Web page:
About Last Night (UK - BD)
Marcus has never enjoyed knitwear in a movie quite as much as on this Blu-ray
Based on the David Mamet play Sexual Perversity in Chicago, About Last Night brings together Danny (Rob Lowe) and Debbie (Demi Moore) and follows them as they start their relationship, move in together and through the outside influence of their friends, begin to drift apart.
However bleak that opening paragraph sounds, About Last Night’s biggest draw is that for the most part it’s a whole lot of fun. Both Demi Moore and Rob Lowe are at their best and there’s a real chemistry between the two characters that feels realistic and natural in its pacing. How their relationship forms has many well observed junctions and Edward Zwick handles the majority of them expertly without giving in to the more clichéd Hollywood route, that it could have slipped into with ease.
Coming out of watching St. Elmo’s Fire last week, About Last Night was a refreshing surprise in my eighties movie watching. Again this is the first time I’d ever watched this eighties classic, but the huge difference with About Last Night is that it feels enjoyably modern, despite having characters impressed by 'double' headphone sockets and the dubious fashions on offer. Also look out for the scene in the downpour. With all that bad eighties hair flattened down and the fact that Demi and Rob don't look too different today, you could almost mistake it as a movie made recently... almost. Also, as another side order that no one involved in the movie probably ever predicted would be so much fun, is the knitwear. Seriously, the amount of jumpers and cardigans on show here is shocking and when movie lovers discuss bad fashion choices of the eighties, Demi Moore needs to be considered a poster child just for this movie alone. Her jumpers are so insanely over the top that they became a hugely enjoyable part of the viewing experience.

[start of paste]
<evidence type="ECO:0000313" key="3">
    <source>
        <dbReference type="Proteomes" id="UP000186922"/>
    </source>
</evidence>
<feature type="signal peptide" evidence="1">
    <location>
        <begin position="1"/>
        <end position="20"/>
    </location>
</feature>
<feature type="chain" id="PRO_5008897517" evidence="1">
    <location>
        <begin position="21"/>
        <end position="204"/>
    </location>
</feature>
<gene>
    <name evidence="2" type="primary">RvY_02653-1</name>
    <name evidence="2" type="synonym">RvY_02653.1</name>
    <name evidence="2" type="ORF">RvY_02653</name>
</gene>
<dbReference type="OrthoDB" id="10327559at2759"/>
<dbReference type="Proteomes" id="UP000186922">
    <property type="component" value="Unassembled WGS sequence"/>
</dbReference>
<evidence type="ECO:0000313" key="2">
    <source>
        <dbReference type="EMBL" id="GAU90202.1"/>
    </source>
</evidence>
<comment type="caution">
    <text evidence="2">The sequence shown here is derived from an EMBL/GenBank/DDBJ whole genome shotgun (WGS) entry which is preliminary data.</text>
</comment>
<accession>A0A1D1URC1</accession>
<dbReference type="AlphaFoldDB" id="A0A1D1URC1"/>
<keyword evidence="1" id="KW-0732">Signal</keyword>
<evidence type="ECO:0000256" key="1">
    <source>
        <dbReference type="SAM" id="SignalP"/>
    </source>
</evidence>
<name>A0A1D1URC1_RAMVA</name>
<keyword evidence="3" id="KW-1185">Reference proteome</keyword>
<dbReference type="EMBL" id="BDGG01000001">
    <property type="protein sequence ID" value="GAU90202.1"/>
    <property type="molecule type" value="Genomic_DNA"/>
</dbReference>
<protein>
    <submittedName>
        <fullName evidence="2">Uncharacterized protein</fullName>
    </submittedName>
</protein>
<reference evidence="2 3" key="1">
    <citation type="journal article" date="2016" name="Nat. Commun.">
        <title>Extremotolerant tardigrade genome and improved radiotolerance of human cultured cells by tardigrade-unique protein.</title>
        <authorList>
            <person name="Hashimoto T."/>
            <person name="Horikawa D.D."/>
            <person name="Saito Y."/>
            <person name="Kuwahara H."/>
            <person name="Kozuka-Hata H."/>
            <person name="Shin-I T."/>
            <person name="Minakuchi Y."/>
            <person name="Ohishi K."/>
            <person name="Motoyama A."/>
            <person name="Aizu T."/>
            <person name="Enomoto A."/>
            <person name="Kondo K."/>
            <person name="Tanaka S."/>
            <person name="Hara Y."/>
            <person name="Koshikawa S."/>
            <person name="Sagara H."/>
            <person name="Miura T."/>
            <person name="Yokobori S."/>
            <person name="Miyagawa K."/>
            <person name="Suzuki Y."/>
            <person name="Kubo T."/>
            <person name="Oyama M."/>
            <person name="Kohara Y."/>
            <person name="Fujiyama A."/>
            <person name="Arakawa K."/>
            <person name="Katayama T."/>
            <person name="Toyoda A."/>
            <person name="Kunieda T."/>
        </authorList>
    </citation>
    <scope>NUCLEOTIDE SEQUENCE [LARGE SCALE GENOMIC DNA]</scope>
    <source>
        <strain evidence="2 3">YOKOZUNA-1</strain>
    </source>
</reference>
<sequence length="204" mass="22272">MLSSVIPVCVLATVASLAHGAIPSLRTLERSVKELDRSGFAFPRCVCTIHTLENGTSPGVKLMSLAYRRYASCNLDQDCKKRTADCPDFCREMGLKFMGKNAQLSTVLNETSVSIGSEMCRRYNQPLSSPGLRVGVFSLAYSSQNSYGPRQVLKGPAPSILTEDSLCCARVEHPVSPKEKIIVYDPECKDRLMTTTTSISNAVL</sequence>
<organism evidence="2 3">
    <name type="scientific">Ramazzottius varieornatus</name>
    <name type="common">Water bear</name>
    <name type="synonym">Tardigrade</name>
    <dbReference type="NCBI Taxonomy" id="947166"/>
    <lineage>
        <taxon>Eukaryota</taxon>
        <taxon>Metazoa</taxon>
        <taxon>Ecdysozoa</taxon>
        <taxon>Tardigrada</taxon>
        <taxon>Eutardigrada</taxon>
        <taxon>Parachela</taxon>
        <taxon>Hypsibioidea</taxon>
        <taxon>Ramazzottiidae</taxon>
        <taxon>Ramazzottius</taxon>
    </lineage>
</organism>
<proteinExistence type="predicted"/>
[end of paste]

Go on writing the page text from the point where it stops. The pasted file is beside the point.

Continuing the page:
About Last Night treats the relationship movie with respect, despite using eighties sensibilities like songs telling us exactly what characters may be feeling at any given moment. It still manages to depict just how influences from outside sources, such as friends or work issues, can add an unnecessary weight to what is working fine for a couple. It captures the insecurities of the early days of a relationship, the fun playfulness that comes with it and the careful step approach to really committing (though the amount of time it takes one of them to say “I love you” seems to come a bit late in the game). It also holds no punches when it comes to the break up and thankfully the two lead actors, who up until this movie I’ve never really rated, do a fine job at selling the heartbreak. All in all About Last Night was a great little romantic comedy that focuses far more on relationships and leaves the comedy element in the careful hands of eighties fashion and lets James Belushi run with the rest.
As with St. Elmo’s Fire, once you get past the opening credits which have a slightly heavier amount of grain, you step into HD transfer town, though About Last Night is nowhere near as consistent as St. Elmo’s.